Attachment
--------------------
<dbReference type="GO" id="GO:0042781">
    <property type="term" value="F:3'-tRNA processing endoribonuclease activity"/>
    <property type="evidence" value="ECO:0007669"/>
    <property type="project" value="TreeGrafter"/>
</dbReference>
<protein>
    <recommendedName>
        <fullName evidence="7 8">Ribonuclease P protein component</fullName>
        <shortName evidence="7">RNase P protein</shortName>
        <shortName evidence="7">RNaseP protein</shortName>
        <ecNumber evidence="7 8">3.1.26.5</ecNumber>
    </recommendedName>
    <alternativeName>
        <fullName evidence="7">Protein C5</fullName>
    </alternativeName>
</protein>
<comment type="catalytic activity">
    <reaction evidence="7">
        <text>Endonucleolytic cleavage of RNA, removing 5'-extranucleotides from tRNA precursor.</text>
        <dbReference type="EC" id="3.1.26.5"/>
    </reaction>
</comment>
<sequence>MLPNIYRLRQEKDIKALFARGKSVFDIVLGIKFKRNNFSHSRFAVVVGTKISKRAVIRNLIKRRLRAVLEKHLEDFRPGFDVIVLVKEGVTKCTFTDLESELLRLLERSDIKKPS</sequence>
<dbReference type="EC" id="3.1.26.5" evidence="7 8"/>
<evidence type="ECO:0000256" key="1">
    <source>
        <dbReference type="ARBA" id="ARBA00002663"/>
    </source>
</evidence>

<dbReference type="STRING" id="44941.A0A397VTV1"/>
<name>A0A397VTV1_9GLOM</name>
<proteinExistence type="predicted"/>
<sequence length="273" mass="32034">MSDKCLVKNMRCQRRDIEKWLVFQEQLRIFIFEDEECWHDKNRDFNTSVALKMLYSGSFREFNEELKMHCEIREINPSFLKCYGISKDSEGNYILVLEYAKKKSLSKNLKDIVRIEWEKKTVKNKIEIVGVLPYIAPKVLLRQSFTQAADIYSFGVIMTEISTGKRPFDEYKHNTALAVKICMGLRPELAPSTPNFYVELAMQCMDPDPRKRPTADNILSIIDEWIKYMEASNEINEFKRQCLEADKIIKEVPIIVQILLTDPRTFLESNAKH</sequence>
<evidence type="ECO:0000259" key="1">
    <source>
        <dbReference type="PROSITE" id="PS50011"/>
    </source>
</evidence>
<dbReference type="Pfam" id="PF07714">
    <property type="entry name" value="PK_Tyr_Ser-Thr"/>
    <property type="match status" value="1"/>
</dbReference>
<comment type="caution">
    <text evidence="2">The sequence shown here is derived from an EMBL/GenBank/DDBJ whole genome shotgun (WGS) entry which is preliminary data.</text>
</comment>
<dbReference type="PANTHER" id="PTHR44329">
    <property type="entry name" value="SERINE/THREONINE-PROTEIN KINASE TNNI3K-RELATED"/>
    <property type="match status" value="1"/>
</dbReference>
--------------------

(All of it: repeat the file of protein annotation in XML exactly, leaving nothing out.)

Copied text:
<dbReference type="GO" id="GO:0042781">
    <property type="term" value="F:3'-tRNA processing endoribonuclease activity"/>
    <property type="evidence" value="ECO:0007669"/>
    <property type="project" value="TreeGrafter"/>
</dbReference>
<protein>
    <recommendedName>
        <fullName evidence="7 8">Ribonuclease P protein component</fullName>
        <shortName evidence="7">RNase P protein</shortName>
        <shortName evidence="7">RNaseP protein</shortName>
        <ecNumber evidence="7 8">3.1.26.5</ecNumber>
    </recommendedName>
    <alternativeName>
        <fullName evidence="7">Protein C5</fullName>
    </alternativeName>
</protein>
<comment type="catalytic activity">
    <reaction evidence="7">
        <text>Endonucleolytic cleavage of RNA, removing 5'-extranucleotides from tRNA precursor.</text>
        <dbReference type="EC" id="3.1.26.5"/>
    </reaction>
</comment>
<sequence>MLPNIYRLRQEKDIKALFARGKSVFDIVLGIKFKRNNFSHSRFAVVVGTKISKRAVIRNLIKRRLRAVLEKHLEDFRPGFDVIVLVKEGVTKCTFTDLESELLRLLERSDIKKPS</sequence>
<dbReference type="EC" id="3.1.26.5" evidence="7 8"/>
<evidence type="ECO:0000256" key="1">
    <source>
        <dbReference type="ARBA" id="ARBA00002663"/>
    </source>
</evidence>

<dbReference type="STRING" id="44941.A0A397VTV1"/>
<name>A0A397VTV1_9GLOM</name>
<proteinExistence type="predicted"/>
<sequence length="273" mass="32034">MSDKCLVKNMRCQRRDIEKWLVFQEQLRIFIFEDEECWHDKNRDFNTSVALKMLYSGSFREFNEELKMHCEIREINPSFLKCYGISKDSEGNYILVLEYAKKKSLSKNLKDIVRIEWEKKTVKNKIEIVGVLPYIAPKVLLRQSFTQAADIYSFGVIMTEISTGKRPFDEYKHNTALAVKICMGLRPELAPSTPNFYVELAMQCMDPDPRKRPTADNILSIIDEWIKYMEASNEINEFKRQCLEADKIIKEVPIIVQILLTDPRTFLESNAKH</sequence>
<evidence type="ECO:0000259" key="1">
    <source>
        <dbReference type="PROSITE" id="PS50011"/>
    </source>
</evidence>
<dbReference type="Pfam" id="PF07714">
    <property type="entry name" value="PK_Tyr_Ser-Thr"/>
    <property type="match status" value="1"/>
</dbReference>
<comment type="caution">
    <text evidence="2">The sequence shown here is derived from an EMBL/GenBank/DDBJ whole genome shotgun (WGS) entry which is preliminary data.</text>
</comment>
<dbReference type="PANTHER" id="PTHR44329">
    <property type="entry name" value="SERINE/THREONINE-PROTEIN KINASE TNNI3K-RELATED"/>
    <property type="match status" value="1"/>
</dbReference>